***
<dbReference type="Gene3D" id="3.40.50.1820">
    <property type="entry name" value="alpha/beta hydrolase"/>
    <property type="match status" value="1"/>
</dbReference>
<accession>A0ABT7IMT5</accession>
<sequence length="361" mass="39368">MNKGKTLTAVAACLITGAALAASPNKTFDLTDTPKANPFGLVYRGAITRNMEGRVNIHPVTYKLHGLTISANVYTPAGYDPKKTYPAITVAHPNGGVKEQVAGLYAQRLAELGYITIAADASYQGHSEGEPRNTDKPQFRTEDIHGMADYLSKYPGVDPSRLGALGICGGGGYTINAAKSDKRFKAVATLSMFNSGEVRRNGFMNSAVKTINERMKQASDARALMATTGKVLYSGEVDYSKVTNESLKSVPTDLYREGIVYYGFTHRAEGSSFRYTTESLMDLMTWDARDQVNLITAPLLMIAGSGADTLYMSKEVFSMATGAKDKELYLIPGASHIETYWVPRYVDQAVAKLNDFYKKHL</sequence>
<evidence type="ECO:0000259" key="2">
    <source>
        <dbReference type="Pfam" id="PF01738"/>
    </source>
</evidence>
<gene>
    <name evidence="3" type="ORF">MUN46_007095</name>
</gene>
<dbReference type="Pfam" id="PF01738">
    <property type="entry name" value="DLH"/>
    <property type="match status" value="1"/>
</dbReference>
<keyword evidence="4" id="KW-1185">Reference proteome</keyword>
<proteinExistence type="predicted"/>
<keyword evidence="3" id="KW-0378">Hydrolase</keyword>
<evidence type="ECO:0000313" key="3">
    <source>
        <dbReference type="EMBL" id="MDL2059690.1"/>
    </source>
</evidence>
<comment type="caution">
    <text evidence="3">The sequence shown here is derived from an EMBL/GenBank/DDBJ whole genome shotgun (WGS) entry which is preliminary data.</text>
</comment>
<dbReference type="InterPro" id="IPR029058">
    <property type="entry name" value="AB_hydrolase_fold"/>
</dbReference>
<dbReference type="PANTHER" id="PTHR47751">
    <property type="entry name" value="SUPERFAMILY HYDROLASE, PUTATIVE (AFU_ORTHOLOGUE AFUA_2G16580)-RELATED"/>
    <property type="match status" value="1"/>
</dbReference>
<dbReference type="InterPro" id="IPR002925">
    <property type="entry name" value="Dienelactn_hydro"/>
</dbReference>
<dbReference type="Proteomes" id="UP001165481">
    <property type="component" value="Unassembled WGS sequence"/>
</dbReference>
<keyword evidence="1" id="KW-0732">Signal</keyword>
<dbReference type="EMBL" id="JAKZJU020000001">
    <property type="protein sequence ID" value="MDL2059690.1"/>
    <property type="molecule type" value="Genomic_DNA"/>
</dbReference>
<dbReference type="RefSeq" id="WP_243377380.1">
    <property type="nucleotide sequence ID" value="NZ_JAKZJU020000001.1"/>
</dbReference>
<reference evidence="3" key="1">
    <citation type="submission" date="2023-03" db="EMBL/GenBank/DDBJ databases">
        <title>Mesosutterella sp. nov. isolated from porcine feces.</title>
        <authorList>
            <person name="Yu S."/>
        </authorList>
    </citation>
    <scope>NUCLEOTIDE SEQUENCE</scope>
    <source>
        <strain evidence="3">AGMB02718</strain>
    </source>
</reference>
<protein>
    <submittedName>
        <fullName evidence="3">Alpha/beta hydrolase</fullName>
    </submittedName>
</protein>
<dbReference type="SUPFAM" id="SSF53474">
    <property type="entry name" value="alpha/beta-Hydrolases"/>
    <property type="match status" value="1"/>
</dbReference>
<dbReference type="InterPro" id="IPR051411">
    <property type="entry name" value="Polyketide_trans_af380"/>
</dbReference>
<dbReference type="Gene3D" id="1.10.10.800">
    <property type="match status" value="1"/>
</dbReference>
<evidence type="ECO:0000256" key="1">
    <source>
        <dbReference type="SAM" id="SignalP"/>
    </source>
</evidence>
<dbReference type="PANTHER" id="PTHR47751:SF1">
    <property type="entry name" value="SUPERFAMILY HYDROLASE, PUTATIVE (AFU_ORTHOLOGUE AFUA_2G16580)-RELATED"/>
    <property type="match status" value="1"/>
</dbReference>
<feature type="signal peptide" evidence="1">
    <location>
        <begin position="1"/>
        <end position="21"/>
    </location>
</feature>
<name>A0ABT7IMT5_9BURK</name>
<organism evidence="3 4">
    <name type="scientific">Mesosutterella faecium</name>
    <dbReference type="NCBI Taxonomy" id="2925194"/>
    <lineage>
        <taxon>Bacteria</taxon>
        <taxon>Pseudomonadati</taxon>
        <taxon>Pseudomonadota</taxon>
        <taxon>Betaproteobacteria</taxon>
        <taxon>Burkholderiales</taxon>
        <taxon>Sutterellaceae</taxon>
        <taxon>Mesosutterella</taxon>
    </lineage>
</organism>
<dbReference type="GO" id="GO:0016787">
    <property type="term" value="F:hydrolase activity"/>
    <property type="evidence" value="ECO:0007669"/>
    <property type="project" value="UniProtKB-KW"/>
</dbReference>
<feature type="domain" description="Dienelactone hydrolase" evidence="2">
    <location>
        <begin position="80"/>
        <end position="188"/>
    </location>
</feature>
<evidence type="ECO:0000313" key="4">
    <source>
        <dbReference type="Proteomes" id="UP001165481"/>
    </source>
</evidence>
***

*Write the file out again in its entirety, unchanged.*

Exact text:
<dbReference type="Gene3D" id="3.40.50.1820">
    <property type="entry name" value="alpha/beta hydrolase"/>
    <property type="match status" value="1"/>
</dbReference>
<accession>A0ABT7IMT5</accession>
<sequence length="361" mass="39368">MNKGKTLTAVAACLITGAALAASPNKTFDLTDTPKANPFGLVYRGAITRNMEGRVNIHPVTYKLHGLTISANVYTPAGYDPKKTYPAITVAHPNGGVKEQVAGLYAQRLAELGYITIAADASYQGHSEGEPRNTDKPQFRTEDIHGMADYLSKYPGVDPSRLGALGICGGGGYTINAAKSDKRFKAVATLSMFNSGEVRRNGFMNSAVKTINERMKQASDARALMATTGKVLYSGEVDYSKVTNESLKSVPTDLYREGIVYYGFTHRAEGSSFRYTTESLMDLMTWDARDQVNLITAPLLMIAGSGADTLYMSKEVFSMATGAKDKELYLIPGASHIETYWVPRYVDQAVAKLNDFYKKHL</sequence>
<evidence type="ECO:0000259" key="2">
    <source>
        <dbReference type="Pfam" id="PF01738"/>
    </source>
</evidence>
<gene>
    <name evidence="3" type="ORF">MUN46_007095</name>
</gene>
<dbReference type="Pfam" id="PF01738">
    <property type="entry name" value="DLH"/>
    <property type="match status" value="1"/>
</dbReference>
<keyword evidence="4" id="KW-1185">Reference proteome</keyword>
<proteinExistence type="predicted"/>
<keyword evidence="3" id="KW-0378">Hydrolase</keyword>
<evidence type="ECO:0000313" key="3">
    <source>
        <dbReference type="EMBL" id="MDL2059690.1"/>
    </source>
</evidence>
<comment type="caution">
    <text evidence="3">The sequence shown here is derived from an EMBL/GenBank/DDBJ whole genome shotgun (WGS) entry which is preliminary data.</text>
</comment>
<dbReference type="InterPro" id="IPR029058">
    <property type="entry name" value="AB_hydrolase_fold"/>
</dbReference>
<dbReference type="PANTHER" id="PTHR47751">
    <property type="entry name" value="SUPERFAMILY HYDROLASE, PUTATIVE (AFU_ORTHOLOGUE AFUA_2G16580)-RELATED"/>
    <property type="match status" value="1"/>
</dbReference>
<dbReference type="InterPro" id="IPR002925">
    <property type="entry name" value="Dienelactn_hydro"/>
</dbReference>
<dbReference type="Proteomes" id="UP001165481">
    <property type="component" value="Unassembled WGS sequence"/>
</dbReference>
<keyword evidence="1" id="KW-0732">Signal</keyword>
<dbReference type="EMBL" id="JAKZJU020000001">
    <property type="protein sequence ID" value="MDL2059690.1"/>
    <property type="molecule type" value="Genomic_DNA"/>
</dbReference>
<dbReference type="RefSeq" id="WP_243377380.1">
    <property type="nucleotide sequence ID" value="NZ_JAKZJU020000001.1"/>
</dbReference>
<reference evidence="3" key="1">
    <citation type="submission" date="2023-03" db="EMBL/GenBank/DDBJ databases">
        <title>Mesosutterella sp. nov. isolated from porcine feces.</title>
        <authorList>
            <person name="Yu S."/>
        </authorList>
    </citation>
    <scope>NUCLEOTIDE SEQUENCE</scope>
    <source>
        <strain evidence="3">AGMB02718</strain>
    </source>
</reference>
<protein>
    <submittedName>
        <fullName evidence="3">Alpha/beta hydrolase</fullName>
    </submittedName>
</protein>
<dbReference type="SUPFAM" id="SSF53474">
    <property type="entry name" value="alpha/beta-Hydrolases"/>
    <property type="match status" value="1"/>
</dbReference>
<dbReference type="InterPro" id="IPR051411">
    <property type="entry name" value="Polyketide_trans_af380"/>
</dbReference>
<dbReference type="Gene3D" id="1.10.10.800">
    <property type="match status" value="1"/>
</dbReference>
<evidence type="ECO:0000256" key="1">
    <source>
        <dbReference type="SAM" id="SignalP"/>
    </source>
</evidence>
<dbReference type="PANTHER" id="PTHR47751:SF1">
    <property type="entry name" value="SUPERFAMILY HYDROLASE, PUTATIVE (AFU_ORTHOLOGUE AFUA_2G16580)-RELATED"/>
    <property type="match status" value="1"/>
</dbReference>
<feature type="signal peptide" evidence="1">
    <location>
        <begin position="1"/>
        <end position="21"/>
    </location>
</feature>
<name>A0ABT7IMT5_9BURK</name>
<organism evidence="3 4">
    <name type="scientific">Mesosutterella faecium</name>
    <dbReference type="NCBI Taxonomy" id="2925194"/>
    <lineage>
        <taxon>Bacteria</taxon>
        <taxon>Pseudomonadati</taxon>
        <taxon>Pseudomonadota</taxon>
        <taxon>Betaproteobacteria</taxon>
        <taxon>Burkholderiales</taxon>
        <taxon>Sutterellaceae</taxon>
        <taxon>Mesosutterella</taxon>
    </lineage>
</organism>
<dbReference type="GO" id="GO:0016787">
    <property type="term" value="F:hydrolase activity"/>
    <property type="evidence" value="ECO:0007669"/>
    <property type="project" value="UniProtKB-KW"/>
</dbReference>
<feature type="domain" description="Dienelactone hydrolase" evidence="2">
    <location>
        <begin position="80"/>
        <end position="188"/>
    </location>
</feature>
<evidence type="ECO:0000313" key="4">
    <source>
        <dbReference type="Proteomes" id="UP001165481"/>
    </source>
</evidence>